Today’s news:

Something Stinks at Aqueduct

The state may finally be ready to move forward at Aqueduct Race Track. The plan is to introduce casino gambling at the track using video gambling machines. It is expected the casino will raise hundreds of millions of dollars for the state and company that wins the right to run the operation.

And that is the problem. The process for picking the company was done behind closed doors. When it was completed, Gov. David Paterson, state Assembly Speaker Sheldon Silver and state Senate Democratic boss John Sampson announced the franchise would be given to the Aqueduct Entertainment Group.

One of its key investors is the Rev. Floyd Flake, a former congressman and an influential figure in southeast Queens.

Through his church, Flake has done good for southeast Queens. His church has built affordable housing for people with modest incomes and housing for senior citizens and helped create jobs for the unemployed. We hope some of the profits from the video gambling will be poured back into the community.

But we do not know that because practically nothing about the process has been made public. There were five bidders but their proposals have never been made public. AEG reportedly received a low rating by the state Lottery Division.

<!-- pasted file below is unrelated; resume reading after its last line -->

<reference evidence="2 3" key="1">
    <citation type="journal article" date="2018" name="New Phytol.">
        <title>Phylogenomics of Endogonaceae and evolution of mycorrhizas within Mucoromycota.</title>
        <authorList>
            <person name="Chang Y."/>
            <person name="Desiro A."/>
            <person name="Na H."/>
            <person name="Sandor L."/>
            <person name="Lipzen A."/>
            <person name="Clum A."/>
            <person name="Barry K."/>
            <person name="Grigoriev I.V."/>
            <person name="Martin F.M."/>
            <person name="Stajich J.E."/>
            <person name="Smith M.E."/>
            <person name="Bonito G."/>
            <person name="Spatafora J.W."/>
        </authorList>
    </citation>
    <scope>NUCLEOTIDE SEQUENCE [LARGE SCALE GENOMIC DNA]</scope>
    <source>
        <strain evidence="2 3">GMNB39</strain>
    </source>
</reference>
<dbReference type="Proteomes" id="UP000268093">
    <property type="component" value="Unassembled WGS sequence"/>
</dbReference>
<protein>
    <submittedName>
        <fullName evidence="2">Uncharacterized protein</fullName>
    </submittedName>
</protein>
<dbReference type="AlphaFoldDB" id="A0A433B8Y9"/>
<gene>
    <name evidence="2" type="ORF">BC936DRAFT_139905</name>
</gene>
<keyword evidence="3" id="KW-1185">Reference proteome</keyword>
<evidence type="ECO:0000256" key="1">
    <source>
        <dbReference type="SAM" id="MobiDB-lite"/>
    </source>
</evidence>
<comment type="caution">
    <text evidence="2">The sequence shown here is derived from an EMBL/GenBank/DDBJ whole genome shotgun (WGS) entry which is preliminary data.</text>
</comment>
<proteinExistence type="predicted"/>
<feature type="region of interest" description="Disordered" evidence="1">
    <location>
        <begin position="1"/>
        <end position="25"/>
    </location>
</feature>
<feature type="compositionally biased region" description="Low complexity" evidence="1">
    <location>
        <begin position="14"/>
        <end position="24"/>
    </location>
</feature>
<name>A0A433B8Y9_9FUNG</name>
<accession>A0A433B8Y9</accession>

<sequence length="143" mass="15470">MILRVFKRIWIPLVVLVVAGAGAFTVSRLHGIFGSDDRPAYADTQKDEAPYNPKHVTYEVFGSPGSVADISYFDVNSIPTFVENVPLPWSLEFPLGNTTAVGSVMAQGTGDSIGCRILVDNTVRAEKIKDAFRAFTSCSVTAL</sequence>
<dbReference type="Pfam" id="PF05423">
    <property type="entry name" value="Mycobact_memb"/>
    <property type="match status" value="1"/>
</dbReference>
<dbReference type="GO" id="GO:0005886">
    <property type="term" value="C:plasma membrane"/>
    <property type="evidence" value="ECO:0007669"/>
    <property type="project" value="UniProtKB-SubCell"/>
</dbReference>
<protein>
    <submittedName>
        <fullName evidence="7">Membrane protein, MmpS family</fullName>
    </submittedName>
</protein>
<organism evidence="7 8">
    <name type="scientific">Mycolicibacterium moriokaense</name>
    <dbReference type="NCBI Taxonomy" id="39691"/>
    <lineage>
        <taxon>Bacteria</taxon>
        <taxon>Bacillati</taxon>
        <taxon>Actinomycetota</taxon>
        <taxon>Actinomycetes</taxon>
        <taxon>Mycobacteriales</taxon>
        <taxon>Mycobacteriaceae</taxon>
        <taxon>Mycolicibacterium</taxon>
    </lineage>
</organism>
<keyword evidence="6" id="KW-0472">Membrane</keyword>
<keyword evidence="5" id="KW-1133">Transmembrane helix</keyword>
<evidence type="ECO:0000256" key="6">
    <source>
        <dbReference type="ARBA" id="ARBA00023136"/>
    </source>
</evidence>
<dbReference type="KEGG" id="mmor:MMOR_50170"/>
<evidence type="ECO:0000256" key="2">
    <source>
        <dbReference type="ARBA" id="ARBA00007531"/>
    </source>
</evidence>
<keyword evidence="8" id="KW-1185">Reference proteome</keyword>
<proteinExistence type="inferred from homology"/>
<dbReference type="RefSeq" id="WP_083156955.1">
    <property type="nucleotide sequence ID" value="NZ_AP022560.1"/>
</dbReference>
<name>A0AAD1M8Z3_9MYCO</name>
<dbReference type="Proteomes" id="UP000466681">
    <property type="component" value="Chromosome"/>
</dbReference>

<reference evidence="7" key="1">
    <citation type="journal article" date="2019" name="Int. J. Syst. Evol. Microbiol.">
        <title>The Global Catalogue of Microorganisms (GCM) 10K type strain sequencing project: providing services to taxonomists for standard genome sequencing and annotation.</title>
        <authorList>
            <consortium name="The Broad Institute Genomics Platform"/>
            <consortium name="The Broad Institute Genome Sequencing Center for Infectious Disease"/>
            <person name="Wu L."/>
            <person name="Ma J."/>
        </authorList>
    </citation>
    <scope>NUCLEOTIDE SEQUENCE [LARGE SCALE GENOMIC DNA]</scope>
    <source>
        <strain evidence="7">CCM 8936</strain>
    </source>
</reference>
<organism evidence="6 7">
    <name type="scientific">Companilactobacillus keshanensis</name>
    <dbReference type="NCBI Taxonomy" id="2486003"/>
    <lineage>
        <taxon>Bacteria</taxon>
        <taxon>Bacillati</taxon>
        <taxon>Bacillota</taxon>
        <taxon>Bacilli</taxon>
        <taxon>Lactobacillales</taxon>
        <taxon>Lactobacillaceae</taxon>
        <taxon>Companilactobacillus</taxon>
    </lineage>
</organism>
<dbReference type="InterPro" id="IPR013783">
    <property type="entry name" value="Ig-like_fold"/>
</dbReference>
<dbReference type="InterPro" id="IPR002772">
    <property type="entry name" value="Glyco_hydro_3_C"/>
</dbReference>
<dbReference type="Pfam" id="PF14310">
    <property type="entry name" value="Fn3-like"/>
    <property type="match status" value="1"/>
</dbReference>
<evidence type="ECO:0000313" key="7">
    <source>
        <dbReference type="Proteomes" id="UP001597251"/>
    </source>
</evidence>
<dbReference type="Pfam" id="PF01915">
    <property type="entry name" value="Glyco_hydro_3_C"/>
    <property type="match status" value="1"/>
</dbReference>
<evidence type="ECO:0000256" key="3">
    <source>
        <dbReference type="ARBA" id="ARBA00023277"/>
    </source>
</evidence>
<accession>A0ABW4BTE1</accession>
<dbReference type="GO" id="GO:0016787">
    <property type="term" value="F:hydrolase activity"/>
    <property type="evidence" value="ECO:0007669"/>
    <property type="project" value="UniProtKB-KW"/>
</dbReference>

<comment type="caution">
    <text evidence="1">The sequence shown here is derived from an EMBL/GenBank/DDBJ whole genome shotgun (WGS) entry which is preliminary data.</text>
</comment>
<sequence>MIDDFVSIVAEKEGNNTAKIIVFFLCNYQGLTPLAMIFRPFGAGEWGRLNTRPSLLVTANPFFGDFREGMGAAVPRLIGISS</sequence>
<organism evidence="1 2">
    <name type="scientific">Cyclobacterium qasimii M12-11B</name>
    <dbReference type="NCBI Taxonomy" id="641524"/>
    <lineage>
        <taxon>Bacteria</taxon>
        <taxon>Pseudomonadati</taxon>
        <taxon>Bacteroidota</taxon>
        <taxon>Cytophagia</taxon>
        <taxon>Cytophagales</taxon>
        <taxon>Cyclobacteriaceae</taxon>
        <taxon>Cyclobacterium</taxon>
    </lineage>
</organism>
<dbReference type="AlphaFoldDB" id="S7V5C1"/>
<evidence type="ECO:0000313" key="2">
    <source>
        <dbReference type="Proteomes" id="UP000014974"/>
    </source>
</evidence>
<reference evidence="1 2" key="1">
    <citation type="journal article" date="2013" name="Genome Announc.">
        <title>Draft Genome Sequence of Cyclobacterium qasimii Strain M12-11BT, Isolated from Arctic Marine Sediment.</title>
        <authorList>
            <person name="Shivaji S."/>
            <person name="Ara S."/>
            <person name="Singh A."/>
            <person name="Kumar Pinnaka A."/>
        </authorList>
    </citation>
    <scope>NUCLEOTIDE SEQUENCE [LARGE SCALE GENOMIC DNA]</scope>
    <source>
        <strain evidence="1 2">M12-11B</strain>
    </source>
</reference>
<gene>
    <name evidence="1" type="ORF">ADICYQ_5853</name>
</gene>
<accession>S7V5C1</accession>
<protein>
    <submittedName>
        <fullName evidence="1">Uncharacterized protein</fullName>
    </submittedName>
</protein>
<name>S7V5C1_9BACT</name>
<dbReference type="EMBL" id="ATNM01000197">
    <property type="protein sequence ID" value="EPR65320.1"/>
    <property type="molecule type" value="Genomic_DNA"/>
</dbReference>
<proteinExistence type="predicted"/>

What we find disturbing is that Paterson held a meeting with Flake three days after AEG was awarded the contract that was arranged by one of the governor’s political advisers. Prior to this, Flake had left open the possibility of supporting state Attorney General Andrew Cuomo in the governor’s race.

Paterson insists there was no “quid pro quo,” but the timing of this meeting stinks to high heaven like everything else in the casino process.

Does Flake believe another opportunity to gamble away the rent money is a good thing for southeast Queens? Does the possibility of creating new jobs outweigh the dangers of machines that can do great damage to a family in just minutes?

We respect what Flake has accomplished in southeast Queens; we have less respect for the tomfoolery in Albany. The creation of video gambling at Aqueduct should not have taken eight years and the process should not have taken place behind closed doors.

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